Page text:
Cary’s Thoughts: A riveting story of an American tank gunner’s journey into the heart of Germany during WWII, Spearhead shows us up close some of the horrors of warfare, and the price soldiers have to pay. Part fact, part history, and part memoir, Makos once again chronicles the intense human drama that is war
From the author of the international bestseller A Higher Call comes the riveting World War II story of an American tank gunner’s journey into the heart of the Third Reich, where he will meet destiny in an iconic armor duel—and forge an enduring bond with his enemy.
When Clarence Smoyer is assigned to the gunner’s seat of his Sherman tank, his crewmates discover that the gentle giant from Pennsylvania has a hidden talent: He’s a natural-born shooter.
At first, Clarence and his fellow crews in the legendary 3rd Armored Division—“Spearhead”—thought their tanks were invincible. Then they met the German Panther, with a gun so murderous it could shoot through one Sherman and into the next. Soon a pattern emerged: The lead tank always gets hit.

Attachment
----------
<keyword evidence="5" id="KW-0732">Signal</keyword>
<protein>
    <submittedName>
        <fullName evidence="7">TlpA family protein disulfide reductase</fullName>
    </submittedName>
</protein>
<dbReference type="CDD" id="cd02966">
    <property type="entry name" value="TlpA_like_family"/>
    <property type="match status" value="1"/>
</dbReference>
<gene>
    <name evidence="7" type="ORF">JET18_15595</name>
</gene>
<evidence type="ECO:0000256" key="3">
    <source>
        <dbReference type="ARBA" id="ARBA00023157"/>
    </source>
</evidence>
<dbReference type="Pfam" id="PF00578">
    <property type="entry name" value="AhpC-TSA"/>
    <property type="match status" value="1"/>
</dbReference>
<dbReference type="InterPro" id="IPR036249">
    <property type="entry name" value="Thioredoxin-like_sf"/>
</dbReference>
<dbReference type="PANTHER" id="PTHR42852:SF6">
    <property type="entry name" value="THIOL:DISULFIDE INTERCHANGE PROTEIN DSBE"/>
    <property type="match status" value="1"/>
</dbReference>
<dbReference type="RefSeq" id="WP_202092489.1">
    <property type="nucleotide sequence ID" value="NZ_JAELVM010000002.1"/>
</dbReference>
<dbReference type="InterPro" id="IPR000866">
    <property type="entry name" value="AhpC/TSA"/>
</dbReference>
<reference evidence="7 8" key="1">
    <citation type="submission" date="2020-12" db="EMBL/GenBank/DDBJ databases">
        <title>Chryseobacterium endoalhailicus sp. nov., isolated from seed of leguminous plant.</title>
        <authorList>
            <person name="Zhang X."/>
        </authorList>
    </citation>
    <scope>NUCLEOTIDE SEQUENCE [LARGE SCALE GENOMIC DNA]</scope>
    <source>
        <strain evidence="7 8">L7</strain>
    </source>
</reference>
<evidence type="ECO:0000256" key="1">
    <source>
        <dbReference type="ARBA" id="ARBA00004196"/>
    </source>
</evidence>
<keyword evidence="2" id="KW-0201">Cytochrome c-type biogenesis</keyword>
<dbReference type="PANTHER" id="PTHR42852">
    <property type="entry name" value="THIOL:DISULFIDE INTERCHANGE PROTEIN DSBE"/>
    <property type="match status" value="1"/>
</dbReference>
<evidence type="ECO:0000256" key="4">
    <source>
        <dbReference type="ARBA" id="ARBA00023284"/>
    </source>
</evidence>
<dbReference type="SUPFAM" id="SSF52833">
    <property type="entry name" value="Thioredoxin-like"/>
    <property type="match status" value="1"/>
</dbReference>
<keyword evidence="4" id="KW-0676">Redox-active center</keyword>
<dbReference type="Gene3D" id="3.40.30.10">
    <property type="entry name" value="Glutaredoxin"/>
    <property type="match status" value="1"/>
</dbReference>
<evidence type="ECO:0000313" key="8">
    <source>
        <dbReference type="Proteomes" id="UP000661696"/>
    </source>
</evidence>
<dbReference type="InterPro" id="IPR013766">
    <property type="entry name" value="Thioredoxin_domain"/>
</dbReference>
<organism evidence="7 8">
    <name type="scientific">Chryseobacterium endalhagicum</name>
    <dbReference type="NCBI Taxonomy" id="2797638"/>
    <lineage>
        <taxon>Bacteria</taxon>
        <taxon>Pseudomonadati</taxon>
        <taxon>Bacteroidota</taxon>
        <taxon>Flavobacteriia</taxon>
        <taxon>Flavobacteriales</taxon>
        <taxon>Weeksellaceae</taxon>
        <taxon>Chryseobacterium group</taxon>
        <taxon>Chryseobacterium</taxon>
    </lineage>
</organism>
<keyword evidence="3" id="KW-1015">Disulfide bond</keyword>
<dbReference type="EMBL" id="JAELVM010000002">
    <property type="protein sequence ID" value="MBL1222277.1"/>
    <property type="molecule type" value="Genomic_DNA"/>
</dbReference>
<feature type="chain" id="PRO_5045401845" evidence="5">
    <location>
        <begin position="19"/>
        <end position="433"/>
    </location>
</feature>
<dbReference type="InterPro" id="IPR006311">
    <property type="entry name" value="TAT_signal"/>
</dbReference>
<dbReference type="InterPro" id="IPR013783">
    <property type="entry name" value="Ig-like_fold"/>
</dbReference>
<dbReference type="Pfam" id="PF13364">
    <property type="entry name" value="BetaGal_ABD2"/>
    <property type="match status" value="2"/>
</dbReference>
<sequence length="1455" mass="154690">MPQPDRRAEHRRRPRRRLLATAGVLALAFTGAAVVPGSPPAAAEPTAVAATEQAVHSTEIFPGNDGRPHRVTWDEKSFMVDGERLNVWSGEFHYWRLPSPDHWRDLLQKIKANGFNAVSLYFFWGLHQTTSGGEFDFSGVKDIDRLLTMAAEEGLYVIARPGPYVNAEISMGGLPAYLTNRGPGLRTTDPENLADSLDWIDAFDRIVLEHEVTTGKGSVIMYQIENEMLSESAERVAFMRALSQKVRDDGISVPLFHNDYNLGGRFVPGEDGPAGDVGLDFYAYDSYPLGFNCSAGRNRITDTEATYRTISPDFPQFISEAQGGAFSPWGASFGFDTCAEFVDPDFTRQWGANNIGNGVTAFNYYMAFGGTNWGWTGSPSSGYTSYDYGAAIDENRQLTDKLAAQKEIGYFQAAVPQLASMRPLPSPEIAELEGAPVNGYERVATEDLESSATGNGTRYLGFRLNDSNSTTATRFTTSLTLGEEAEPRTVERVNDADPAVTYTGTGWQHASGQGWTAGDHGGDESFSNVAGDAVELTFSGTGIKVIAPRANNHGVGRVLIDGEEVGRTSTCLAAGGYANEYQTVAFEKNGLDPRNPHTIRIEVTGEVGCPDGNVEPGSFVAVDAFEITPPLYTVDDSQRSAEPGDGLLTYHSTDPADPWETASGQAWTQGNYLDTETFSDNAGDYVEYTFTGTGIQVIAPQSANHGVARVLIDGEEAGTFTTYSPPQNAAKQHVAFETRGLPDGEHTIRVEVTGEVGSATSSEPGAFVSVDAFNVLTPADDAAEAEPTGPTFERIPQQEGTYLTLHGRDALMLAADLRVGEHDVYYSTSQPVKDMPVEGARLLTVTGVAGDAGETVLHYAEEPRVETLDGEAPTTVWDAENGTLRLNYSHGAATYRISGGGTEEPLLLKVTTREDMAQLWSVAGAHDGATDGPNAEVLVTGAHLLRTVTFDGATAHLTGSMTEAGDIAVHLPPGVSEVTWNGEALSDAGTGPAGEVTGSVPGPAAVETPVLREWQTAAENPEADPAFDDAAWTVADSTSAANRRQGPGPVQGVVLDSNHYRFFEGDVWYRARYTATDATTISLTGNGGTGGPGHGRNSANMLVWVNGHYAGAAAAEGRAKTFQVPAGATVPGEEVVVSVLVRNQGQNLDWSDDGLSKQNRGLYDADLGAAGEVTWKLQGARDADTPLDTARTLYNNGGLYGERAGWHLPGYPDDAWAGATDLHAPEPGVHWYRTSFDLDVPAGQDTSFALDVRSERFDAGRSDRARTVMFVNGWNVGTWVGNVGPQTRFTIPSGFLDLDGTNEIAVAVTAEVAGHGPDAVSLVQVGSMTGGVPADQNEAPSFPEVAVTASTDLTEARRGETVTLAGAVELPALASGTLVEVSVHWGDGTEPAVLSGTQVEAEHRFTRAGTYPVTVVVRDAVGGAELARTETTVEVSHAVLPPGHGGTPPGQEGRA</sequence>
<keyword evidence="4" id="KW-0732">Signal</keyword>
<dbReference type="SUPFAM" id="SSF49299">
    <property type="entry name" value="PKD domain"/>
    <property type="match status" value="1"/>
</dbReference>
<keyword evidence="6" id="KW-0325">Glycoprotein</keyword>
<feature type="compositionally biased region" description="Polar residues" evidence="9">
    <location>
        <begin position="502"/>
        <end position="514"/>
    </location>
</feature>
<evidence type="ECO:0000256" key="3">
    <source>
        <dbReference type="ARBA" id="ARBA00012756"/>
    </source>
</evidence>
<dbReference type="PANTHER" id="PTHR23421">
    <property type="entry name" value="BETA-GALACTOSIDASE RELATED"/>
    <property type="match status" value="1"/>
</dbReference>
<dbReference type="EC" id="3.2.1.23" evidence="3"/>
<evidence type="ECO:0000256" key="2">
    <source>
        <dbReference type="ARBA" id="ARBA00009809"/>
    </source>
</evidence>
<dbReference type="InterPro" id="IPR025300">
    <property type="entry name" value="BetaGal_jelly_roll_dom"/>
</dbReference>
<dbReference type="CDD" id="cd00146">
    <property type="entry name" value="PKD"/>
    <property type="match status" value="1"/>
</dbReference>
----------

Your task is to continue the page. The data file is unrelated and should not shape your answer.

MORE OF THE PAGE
After Clarence sees his friends cut down breaching the West Wall and holding the line in the Battle of the Bulge, he and his crew are given a weapon with the power to avenge their fallen brothers: the Pershing, a state-of-the-art “super tank,” one of twenty in the European theater.
But with it comes a harrowing new responsibility: Now they will spearhead every attack. That’s how Clarence, the corporal from coal country, finds himself leading the U.S. Army into its largest urban battle of the European war, the fight for Cologne, the “Fortress City” of Germany.
Battling through the ruins, Clarence will engage the fearsome Panther in a duel immortalized by an army cameraman. And he will square off with Gustav Schaefer, a teenager behind the trigger in a Panzer IV tank, whose crew has been sent on a suicide mission to stop the Americans.
As Clarence and Gustav trade fire down a long boulevard, they are taken by surprise by a tragic mistake of war. What happens next will haunt Clarence to the modern day, drawing him back to Cologne to do the unthinkable: to face his enemy, one last time.